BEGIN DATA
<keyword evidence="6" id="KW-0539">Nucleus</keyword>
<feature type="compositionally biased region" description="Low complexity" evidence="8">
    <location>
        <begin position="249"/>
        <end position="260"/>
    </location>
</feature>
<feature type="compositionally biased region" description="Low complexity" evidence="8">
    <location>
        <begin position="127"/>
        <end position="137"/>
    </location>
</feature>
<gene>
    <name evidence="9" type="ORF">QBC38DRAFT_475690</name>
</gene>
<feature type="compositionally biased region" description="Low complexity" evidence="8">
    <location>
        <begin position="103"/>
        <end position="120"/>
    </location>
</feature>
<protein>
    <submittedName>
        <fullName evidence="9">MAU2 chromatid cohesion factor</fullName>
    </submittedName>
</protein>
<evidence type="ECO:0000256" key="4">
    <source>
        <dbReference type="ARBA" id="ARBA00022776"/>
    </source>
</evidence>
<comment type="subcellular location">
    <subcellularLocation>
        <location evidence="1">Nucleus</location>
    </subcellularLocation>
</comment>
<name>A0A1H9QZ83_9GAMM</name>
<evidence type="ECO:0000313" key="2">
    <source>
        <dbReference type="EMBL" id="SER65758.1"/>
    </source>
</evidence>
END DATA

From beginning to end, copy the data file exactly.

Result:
<keyword evidence="6" id="KW-0539">Nucleus</keyword>
<feature type="compositionally biased region" description="Low complexity" evidence="8">
    <location>
        <begin position="249"/>
        <end position="260"/>
    </location>
</feature>
<feature type="compositionally biased region" description="Low complexity" evidence="8">
    <location>
        <begin position="127"/>
        <end position="137"/>
    </location>
</feature>
<gene>
    <name evidence="9" type="ORF">QBC38DRAFT_475690</name>
</gene>
<feature type="compositionally biased region" description="Low complexity" evidence="8">
    <location>
        <begin position="103"/>
        <end position="120"/>
    </location>
</feature>
<protein>
    <submittedName>
        <fullName evidence="9">MAU2 chromatid cohesion factor</fullName>
    </submittedName>
</protein>
<evidence type="ECO:0000256" key="4">
    <source>
        <dbReference type="ARBA" id="ARBA00022776"/>
    </source>
</evidence>
<comment type="subcellular location">
    <subcellularLocation>
        <location evidence="1">Nucleus</location>
    </subcellularLocation>
</comment>
<name>A0A1H9QZ83_9GAMM</name>
<evidence type="ECO:0000313" key="2">
    <source>
        <dbReference type="EMBL" id="SER65758.1"/>
    </source>
</evidence>